Western Canada Theatre founder Kerr remembered for drama contributions

Tom Kerr died on March 22 following an illness. He was 90. Kerr played a vital part in teaching local actors and creating local audiences in the earliest days of regional theatre.

Tom Kerr is being remembered for his style, personality and bold choices in how he brought theatre to Kamloops.

Kerr died Sunday following an illness. He was 90.

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The founding artistic director of Western Canada Theatre, Kerr played a vital part in teaching local actors and creating local audiences in the earliest days of regional theatre.

He started teaching at NorKam secondary in the 1960s and was initially told the prospects of him teaching drama there were slim to none. But just years later, he was leading NorKam groups to top prizes at drama festivals.

Lanni Shupe, then Lanni McInnes, studied under Kerr beginning in 1968, after her mother spotted a story in the newspaper that he had come to the city and was teaching drama.

Shupe’s mother had seen productions Kerr had directed when he taught in Dawson Creek and knew that this would be an opportunity for her daughter. It turns out she was right.

“He was deadly serious about theatre and professionalism,” Shupe recalled.

Shupe was taken by Kerr’s teaching style. He could be ferocious. He could be charming. He used professionals to show younger actors what acting looked like as a profession.

That’s something Marian Owens remembers, too. She worked with Kerr for 10 years during his time as the school district’s drama director — a job he convinced the district to create for him, leading to his establishment of drama programs in Kamloops schools.

Owens, the district’s former musical director, said Kerr had a knack for bringing in professionals to take the leads so students could see how they worked.

“Our ideas were quite different, but he was so good at showing the students what drama was all about,” she said.

Despite having different philosophies, Owens said she greatly admired Kerr.

“He was so open to suggestions and was always a perfectionist with his students — always wanting things to be the best they could be,” she recalled.

Shupe can remember how intense the program was, especially for high school.

“If you were just there to put in time, he showed you the door. Those students weren’t very happy, but it was rewarding for the rest of us,” she said.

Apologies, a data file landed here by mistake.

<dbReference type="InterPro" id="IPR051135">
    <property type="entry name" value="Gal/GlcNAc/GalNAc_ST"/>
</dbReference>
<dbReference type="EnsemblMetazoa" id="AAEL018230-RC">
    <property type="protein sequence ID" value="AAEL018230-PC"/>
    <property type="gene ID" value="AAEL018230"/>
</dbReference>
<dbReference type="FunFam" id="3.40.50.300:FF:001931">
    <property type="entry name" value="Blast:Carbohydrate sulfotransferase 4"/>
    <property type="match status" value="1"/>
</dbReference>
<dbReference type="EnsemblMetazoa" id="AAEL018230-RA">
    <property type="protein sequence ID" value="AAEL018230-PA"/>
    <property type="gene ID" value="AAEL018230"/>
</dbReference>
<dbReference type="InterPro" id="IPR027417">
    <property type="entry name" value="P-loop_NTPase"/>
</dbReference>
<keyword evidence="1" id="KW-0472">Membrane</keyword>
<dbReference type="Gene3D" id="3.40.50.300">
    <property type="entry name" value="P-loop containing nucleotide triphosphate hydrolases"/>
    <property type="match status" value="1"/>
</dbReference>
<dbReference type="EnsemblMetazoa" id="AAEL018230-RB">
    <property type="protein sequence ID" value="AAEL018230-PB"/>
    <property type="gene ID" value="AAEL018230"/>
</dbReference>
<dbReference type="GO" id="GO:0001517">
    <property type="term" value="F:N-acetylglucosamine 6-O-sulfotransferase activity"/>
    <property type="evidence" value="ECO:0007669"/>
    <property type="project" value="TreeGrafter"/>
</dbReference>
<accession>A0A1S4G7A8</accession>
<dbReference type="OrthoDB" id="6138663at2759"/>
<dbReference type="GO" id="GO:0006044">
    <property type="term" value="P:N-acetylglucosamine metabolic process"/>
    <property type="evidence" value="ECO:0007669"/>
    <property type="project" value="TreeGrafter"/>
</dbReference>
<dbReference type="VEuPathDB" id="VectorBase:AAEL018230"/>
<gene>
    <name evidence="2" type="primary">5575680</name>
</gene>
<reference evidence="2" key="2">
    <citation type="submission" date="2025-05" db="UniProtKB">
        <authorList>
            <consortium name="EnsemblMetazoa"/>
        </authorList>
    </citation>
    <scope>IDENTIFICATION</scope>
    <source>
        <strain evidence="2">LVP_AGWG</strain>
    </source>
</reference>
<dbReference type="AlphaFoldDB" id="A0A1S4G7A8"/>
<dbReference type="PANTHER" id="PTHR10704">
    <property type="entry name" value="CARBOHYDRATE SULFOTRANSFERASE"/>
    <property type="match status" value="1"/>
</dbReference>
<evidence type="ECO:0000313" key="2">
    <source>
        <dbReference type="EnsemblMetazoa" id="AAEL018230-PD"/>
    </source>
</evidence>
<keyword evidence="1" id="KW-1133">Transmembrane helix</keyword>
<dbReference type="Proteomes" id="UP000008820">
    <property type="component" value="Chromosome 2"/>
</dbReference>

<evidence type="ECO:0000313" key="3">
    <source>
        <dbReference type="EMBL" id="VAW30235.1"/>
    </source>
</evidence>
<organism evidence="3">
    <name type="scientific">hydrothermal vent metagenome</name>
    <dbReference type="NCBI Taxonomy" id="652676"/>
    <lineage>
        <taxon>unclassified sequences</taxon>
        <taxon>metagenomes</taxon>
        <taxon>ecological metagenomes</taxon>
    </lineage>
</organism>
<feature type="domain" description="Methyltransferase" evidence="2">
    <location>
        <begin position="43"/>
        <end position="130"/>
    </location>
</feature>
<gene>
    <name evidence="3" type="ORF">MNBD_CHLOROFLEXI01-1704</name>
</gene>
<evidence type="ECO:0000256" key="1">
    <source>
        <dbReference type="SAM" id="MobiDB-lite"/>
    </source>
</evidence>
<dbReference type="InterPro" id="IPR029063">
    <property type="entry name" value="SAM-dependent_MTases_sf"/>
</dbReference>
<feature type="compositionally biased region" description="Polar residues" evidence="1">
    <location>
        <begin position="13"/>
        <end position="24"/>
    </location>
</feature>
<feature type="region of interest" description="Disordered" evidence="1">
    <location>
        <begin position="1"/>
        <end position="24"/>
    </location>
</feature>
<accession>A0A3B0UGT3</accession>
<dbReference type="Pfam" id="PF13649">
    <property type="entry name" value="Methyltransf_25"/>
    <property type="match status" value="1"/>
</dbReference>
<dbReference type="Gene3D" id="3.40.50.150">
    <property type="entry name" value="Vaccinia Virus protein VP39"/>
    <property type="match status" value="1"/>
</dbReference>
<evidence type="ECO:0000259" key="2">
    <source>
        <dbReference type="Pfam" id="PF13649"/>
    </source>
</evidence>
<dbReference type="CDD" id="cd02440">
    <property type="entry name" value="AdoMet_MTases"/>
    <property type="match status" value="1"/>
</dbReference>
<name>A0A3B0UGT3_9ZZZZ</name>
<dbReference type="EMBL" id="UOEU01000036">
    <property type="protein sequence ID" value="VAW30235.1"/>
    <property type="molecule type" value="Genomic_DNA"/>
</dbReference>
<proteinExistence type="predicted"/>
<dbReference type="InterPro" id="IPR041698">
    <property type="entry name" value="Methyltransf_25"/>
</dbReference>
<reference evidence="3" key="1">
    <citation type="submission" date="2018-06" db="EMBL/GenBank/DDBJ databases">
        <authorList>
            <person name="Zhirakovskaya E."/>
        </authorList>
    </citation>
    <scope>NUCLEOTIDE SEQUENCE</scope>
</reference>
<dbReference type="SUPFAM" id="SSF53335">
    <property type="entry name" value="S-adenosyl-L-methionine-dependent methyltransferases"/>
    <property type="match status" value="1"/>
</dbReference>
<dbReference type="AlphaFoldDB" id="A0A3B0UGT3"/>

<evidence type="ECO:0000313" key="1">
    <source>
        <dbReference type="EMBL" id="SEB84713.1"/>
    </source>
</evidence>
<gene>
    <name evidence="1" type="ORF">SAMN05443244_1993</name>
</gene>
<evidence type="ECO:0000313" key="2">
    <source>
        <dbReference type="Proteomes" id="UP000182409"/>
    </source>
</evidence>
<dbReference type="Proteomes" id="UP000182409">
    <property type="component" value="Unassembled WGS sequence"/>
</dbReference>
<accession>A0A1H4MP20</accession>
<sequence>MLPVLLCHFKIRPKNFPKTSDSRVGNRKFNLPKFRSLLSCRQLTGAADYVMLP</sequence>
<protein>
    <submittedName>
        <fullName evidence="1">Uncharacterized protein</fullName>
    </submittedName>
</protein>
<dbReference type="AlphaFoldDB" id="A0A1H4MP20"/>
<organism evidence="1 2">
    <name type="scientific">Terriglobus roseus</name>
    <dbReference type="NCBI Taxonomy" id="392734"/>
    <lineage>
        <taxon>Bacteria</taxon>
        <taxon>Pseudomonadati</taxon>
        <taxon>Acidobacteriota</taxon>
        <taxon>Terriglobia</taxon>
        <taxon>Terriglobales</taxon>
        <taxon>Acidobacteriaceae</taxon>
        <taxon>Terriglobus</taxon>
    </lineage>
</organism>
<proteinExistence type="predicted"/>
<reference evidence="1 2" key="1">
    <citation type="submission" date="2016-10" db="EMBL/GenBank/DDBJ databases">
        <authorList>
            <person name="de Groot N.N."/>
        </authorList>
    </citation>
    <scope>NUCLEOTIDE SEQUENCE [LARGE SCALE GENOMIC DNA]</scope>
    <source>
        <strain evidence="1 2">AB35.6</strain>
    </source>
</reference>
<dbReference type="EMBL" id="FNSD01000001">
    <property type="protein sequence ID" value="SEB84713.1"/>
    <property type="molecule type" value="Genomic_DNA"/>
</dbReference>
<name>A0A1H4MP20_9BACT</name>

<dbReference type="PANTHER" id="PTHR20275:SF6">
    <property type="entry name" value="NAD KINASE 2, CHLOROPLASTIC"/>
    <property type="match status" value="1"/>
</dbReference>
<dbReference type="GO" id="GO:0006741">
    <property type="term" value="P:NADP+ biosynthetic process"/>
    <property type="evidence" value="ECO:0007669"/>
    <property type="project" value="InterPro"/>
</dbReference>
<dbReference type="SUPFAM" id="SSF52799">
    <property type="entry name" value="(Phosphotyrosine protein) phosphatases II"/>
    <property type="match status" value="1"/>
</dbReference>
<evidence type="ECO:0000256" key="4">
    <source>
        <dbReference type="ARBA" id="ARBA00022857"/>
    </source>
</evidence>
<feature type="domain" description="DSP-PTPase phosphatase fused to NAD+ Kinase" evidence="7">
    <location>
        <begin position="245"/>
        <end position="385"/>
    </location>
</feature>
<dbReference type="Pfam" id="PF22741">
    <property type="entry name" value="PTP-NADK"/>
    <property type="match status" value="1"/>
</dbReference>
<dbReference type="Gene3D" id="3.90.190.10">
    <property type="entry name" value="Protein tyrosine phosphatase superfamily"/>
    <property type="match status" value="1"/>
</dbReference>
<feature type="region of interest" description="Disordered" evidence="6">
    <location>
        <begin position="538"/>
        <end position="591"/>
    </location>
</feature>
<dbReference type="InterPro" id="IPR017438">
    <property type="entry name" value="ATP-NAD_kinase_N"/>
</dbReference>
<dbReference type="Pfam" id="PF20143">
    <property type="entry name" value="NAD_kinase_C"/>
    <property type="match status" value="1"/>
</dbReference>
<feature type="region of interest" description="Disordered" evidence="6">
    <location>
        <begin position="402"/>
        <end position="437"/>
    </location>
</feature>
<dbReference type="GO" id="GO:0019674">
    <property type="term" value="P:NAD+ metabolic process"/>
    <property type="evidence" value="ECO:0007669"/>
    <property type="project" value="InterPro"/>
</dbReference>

But Kerr knew what impact his work could have, in both Kamloops and beyond.

“There weren’t that many regional theatres back then — some in the major centres — but nothing in the Hinterland. He set about to change that,” she recalled.

Shupe said Kerr was not only teaching students, but audiences, too. She recalled his work in bringing new types of plays to Kamloops, and then out from the city and into other B.C. cities — and even further.

“Through all his life he said that Canada is such a young country. Really, we were pioneering theatre arts and teaching the public what it could be like to have theatre arts in the country,” Shupe said.

Shupe’s involvement with Kerr didn’t end with high school. She stayed as one of his actors for as long as he stayed in Kamloops, until 1983, when he left to direct for the Neptune Theatre in Halifax.

Western Canada Youth Theatre began with poetry and Shakespeare composites and then moved on to musicals and finally a one-act drama.

Kerr’s work with the group led it all the way to England more than once, with performances in London and at the Edinburgh Fringe Festival.

Throughout the years, Kerr also served as the head of the drama department at the University of Saskatchewan, the artistic director at the Persephone Theatre and the head of the Stratford Festival’s young company.

In Kamloops, he introduced new types of plays to city audiences, building them up to support what would eventually become Western Canada Theatre.

“He always believed that Kamloops audiences were discerning. He took it beyond the big broadway musicals. Yes, we did those, but he taught them to come to comedy, drama, farce,” Shupe remembers.

There would not be a Western Canada Theatre in Kamloops without him, Shupe said.

“He was the one that brought all the components together, the necessary board members, funding, the core company, he had access to professionals all over the country,” Shupe said.

Lori Marchand, former WCT general manager, said she was saddened to hear of Kerr's passing.

"Tom was, of course, really influential on the theatre scene in Kamloops and very much responsible for a good part of my career, and many, many careers throughout the country. He will be missed," she said.

Marchand is now the managing director of the first Indigenous theatre department in the world at the Indigenous Theatre of the National Arts Centre in Ottawa.

Owens kept Kerr’s friendship, too, and recalled how accomplished he was.

“Nobody ever arrives at the top. But he certainly came close,” she said.

© Kamloops This Week

 


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